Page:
Raleigh, N.C. — Gov. Roy Cooper on Friday vetoed legislation that limits damages for property owners who live near hog farms and other farming operations in North Carolina.
Under House Bill 467, the damages that a court could award to a property owner who claims nuisance damage by a nearby agricultural or forestry operation to no more than the actual market value of that property.
"The agriculture and forestry industries are vital to our economy and we should encourage them to thrive," Cooper said in a statement. "But nuisance laws can be used to protect property rights and make changes for good."
North Carolina, for example, was able to use nuisance laws to win damages from the Tennessee Valley Authority over air pollution from the utility's power plants that was affecting air quality in North Carolina.
"Special protection for one industry opens the door to weakening our nuisance laws in other areas, which can allow real harm to homeowners, the environment and everyday North Carolinians," Cooper said.
The measure initially was aimed at capping damages against Smithfield Foods subsidiary Murphy-Brown, which is involved in 26 federal lawsuits in the state. But House Republicans leery of getting involved in pending litigation last month revised the bill so it affects only future lawsuits.
"This is a big win on behalf of hundreds of thousands of North Carolinians, including many who have seen their property and health harmed by the animal waste literally sprayed on them from factory farms," Craig Cox, senior vice president for agriculture and natural resources at Environmental Working Group, said in a statement. "If this bill had become law, the long-standing legal rights of hundreds of thousands of North Carolinians would have been radically restricted, and Smithfield Foods and other companies would have been given free rein to pollute communities at will."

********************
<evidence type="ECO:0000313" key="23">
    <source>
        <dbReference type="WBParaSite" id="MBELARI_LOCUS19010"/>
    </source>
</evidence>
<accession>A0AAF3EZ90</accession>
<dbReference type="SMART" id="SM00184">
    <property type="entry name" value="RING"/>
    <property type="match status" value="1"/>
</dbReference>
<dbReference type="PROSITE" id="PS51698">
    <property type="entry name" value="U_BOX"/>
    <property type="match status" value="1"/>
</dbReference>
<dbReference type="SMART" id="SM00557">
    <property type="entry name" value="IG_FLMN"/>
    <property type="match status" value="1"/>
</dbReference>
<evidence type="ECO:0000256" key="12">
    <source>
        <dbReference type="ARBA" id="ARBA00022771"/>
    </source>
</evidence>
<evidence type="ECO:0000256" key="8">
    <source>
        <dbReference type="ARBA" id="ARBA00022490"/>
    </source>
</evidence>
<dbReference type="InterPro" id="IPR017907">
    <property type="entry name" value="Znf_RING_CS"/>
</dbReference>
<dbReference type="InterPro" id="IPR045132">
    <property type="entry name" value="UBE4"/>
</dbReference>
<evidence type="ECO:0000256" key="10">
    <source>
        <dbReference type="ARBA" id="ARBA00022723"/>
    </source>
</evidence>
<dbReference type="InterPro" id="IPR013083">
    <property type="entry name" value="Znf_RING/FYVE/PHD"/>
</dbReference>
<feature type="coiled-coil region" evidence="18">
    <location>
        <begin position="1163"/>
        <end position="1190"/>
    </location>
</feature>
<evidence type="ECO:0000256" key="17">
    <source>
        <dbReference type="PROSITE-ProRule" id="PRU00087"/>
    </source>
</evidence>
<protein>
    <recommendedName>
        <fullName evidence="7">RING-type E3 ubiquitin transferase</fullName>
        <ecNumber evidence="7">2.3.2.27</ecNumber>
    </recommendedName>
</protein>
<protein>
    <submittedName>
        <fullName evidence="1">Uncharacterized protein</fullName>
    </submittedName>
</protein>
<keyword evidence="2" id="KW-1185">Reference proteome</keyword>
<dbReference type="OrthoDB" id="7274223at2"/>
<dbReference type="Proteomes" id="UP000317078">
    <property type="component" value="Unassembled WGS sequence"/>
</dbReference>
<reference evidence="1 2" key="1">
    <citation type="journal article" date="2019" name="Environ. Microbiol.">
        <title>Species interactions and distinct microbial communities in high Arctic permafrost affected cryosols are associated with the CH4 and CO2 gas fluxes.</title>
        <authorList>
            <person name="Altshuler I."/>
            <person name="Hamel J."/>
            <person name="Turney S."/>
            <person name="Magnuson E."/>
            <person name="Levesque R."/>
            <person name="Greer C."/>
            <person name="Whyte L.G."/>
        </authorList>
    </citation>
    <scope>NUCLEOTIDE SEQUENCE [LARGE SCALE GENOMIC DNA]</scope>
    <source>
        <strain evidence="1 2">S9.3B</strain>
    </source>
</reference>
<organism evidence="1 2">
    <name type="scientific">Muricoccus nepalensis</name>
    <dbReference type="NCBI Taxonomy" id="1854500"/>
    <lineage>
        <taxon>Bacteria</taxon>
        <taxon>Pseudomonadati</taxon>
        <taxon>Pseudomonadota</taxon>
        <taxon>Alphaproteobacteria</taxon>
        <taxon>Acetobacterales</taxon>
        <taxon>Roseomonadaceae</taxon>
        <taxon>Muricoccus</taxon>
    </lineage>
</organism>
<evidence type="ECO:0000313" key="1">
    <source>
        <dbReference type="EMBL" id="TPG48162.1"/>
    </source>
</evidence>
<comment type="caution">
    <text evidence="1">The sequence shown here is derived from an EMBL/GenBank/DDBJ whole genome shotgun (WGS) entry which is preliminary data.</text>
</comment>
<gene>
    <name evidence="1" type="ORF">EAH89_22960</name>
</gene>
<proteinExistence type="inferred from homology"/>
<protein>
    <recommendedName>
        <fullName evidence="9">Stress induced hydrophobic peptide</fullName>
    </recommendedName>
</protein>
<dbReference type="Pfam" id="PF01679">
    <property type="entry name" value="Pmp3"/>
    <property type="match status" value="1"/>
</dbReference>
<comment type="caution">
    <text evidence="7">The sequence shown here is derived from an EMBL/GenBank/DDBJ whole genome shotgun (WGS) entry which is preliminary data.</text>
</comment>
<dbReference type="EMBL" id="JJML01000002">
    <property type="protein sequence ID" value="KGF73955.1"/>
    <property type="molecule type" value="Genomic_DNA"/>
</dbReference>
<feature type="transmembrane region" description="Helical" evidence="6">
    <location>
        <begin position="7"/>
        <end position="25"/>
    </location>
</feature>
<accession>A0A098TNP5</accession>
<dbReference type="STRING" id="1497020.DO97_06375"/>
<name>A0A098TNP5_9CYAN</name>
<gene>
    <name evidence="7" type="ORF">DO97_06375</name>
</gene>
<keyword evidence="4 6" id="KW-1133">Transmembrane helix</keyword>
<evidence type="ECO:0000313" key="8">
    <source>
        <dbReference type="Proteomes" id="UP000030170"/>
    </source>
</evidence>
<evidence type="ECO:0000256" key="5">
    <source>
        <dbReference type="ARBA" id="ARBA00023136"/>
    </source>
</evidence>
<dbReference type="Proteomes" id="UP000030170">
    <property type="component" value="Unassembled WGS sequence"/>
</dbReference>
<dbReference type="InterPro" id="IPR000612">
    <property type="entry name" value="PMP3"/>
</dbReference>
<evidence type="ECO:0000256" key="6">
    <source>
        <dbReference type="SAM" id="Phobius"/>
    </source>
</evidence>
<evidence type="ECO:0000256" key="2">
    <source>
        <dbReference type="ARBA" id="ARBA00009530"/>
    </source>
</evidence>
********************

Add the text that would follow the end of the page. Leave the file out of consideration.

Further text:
Documents filed Friday in the lawsuits against Murphy-Brown details testing that found fecal bacteria from pigs in the yards of homes within a half-mile of hogs farms in North Carolina.
"It's disappointing that the Legislature passed this bill to strip away legal rights of certain citizens, although these same rights are available to all other North Carolinians," Molly Diggins, director of the North Carolina Sierra Club, said in a statement. "While the majority of farming and forestry operations may not cause problems, there are outliers in any industry. Neighbors whose rights are harmed by these operations should be able to receive fair compensation under the law."
Meanwhile, the North Carolina Chamber called Cooper's action an "anti-jobs veto."
"[It] puts the interests of plaintiff attorneys before those of North Carolina’s greatest economic engine," Chamber President and Chief Executive Lew Ebert said in a statement, noting agriculture accounts for about one-sixth of the state economy.
The North Carolina Pork Council called on lawmakers to override the veto.
"The ratified bill strikes a balance in providing clarity and certainty to farmers while ensuring that property owners remain protected," the group said in a statement. "Our laws offer special protections for a wide range of industries – and farmers are among them. North Carolina’s pork producers follow stringent environmental regulations."
"I am incredibly disappointed in Gov. Cooper for once again turning his back on family farmers and rural North Carolina and putting out-of-state trial lawyers first with this misguided veto," added Sen. Brent Jackson, R-Sampson.